Dame Louise Casey’s recent report on social cohesion in Britain recommended that holders of positions in the public sector should swear an oath of allegiance to British values such as tolerance. Last week, Sajid Javid MP, Secretary of State for Communities, said that he was ‘drawn’ to the recommendation because it was ‘impossible for people to play a positive role in public life unless they accepted basic values like democracy and equality’.
The Institute of Healthcare Management (IHM) has organised a social media survey of healthcare workers in response to these comments.
In the survey which asked the simple question ‘should public sector employees be required to sign an oath of allegiance?’, 81% of respondents voted ‘no’.
Chief Executive of the IHM, Jill Debene, commented:-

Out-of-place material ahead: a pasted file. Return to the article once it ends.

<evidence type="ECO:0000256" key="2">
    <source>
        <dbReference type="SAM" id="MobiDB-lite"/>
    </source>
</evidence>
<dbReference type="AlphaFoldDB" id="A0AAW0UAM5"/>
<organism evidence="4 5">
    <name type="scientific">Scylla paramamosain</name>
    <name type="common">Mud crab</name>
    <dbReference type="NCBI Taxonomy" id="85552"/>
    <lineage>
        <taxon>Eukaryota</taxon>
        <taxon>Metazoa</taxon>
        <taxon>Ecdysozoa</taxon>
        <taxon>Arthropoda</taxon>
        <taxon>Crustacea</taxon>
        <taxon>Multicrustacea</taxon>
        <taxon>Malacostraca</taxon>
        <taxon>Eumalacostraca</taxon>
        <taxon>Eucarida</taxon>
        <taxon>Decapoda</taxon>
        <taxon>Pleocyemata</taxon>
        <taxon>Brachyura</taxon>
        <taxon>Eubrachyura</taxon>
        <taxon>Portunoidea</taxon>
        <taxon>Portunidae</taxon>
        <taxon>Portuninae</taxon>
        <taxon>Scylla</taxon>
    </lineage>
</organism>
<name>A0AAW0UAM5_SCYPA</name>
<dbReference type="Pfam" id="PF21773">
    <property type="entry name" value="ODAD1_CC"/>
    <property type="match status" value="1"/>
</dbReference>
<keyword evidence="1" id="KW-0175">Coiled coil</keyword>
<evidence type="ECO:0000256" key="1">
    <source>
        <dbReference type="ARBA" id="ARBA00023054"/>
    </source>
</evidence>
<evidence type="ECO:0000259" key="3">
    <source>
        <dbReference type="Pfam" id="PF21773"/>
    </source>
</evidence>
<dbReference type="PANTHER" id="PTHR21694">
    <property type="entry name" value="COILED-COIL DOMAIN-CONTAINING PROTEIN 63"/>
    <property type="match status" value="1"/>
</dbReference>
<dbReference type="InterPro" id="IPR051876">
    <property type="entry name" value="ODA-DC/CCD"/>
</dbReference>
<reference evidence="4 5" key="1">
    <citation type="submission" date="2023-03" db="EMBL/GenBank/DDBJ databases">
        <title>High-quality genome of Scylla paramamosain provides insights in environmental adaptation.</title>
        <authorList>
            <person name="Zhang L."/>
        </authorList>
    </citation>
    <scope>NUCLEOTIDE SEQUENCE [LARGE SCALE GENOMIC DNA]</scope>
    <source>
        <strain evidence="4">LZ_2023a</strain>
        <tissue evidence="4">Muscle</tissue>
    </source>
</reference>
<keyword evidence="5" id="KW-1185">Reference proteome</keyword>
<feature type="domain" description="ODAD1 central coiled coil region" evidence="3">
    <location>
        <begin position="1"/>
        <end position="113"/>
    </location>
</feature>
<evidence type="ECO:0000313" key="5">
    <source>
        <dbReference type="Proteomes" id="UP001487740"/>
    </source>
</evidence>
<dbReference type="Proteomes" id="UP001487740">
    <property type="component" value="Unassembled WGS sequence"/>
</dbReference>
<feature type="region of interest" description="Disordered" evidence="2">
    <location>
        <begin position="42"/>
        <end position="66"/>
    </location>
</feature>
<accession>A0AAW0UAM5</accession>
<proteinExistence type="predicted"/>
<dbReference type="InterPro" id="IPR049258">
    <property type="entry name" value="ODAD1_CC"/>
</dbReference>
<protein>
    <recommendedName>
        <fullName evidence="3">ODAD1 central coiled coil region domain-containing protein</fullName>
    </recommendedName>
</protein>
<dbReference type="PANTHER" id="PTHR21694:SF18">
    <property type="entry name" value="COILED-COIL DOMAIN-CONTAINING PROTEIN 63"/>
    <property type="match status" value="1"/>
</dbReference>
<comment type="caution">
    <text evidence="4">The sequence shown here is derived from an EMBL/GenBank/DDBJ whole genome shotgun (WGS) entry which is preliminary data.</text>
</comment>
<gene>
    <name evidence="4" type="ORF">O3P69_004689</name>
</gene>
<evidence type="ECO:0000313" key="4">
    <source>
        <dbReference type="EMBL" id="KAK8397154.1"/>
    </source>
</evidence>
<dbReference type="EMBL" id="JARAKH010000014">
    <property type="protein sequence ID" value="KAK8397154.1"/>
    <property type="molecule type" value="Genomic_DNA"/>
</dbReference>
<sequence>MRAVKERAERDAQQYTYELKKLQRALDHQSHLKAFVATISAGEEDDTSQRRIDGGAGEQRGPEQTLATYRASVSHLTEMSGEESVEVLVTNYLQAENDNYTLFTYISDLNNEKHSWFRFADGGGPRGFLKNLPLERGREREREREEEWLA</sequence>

“Health and social care professionals in Britain are recruited from across the international cultural and geographical spectrum. What really unites them is a shared determination to deliver first class care to patients and other vulnerable members of society. Talk of a collective mandatory allegiance to certain values is neither widely understood nor widely embraced. It is the quality of behaviours and delivery of exemplary skills that defines health and social care professionals.”
Jill Debene, CEO of IHM: firstname.lastname@example.org; 07958 086938
Sarah Wrixon, Salix PR, email@example.com; 07976 747067